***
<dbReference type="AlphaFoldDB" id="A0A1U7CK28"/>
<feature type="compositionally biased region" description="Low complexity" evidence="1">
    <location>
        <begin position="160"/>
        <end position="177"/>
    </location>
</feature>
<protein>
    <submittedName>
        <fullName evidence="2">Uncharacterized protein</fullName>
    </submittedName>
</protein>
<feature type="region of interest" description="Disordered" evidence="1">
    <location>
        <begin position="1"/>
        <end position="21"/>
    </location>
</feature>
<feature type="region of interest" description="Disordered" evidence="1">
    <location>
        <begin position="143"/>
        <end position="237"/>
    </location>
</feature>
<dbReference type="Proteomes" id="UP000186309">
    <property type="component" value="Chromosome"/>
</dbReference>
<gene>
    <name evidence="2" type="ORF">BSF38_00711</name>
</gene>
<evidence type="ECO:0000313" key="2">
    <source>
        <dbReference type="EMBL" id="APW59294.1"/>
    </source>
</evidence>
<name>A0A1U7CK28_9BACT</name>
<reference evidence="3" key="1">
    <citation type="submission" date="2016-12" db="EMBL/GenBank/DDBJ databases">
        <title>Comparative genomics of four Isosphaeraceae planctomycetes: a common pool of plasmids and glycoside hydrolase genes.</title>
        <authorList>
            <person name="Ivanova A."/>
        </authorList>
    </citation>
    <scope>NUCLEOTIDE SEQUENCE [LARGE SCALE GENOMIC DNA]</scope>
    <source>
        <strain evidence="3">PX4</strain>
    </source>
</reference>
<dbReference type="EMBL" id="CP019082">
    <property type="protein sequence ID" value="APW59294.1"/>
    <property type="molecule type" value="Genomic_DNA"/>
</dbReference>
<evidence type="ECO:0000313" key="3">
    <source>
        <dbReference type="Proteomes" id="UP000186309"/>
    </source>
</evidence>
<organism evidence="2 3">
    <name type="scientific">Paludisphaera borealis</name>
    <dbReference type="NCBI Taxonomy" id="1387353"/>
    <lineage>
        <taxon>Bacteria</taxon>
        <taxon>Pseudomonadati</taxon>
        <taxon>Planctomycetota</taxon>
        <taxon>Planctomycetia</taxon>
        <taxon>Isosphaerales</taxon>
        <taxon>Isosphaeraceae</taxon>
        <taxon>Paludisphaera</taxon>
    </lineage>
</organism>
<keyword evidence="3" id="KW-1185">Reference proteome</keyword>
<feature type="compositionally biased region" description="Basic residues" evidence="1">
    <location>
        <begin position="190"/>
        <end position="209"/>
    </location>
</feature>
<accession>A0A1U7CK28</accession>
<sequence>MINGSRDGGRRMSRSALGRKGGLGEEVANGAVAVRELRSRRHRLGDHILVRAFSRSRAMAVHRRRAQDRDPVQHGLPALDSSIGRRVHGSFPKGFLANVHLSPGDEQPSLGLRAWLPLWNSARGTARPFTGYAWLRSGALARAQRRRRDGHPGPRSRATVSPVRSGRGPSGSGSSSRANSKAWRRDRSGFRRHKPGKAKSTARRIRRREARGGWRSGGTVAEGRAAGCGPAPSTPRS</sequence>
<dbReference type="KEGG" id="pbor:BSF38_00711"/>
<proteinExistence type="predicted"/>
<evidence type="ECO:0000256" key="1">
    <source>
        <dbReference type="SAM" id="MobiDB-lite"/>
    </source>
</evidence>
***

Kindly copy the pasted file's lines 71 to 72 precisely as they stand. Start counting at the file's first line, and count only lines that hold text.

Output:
<keyword evidence="3" id="KW-1185">Reference proteome</keyword>
<feature type="compositionally biased region" description="Basic residues" evidence="1">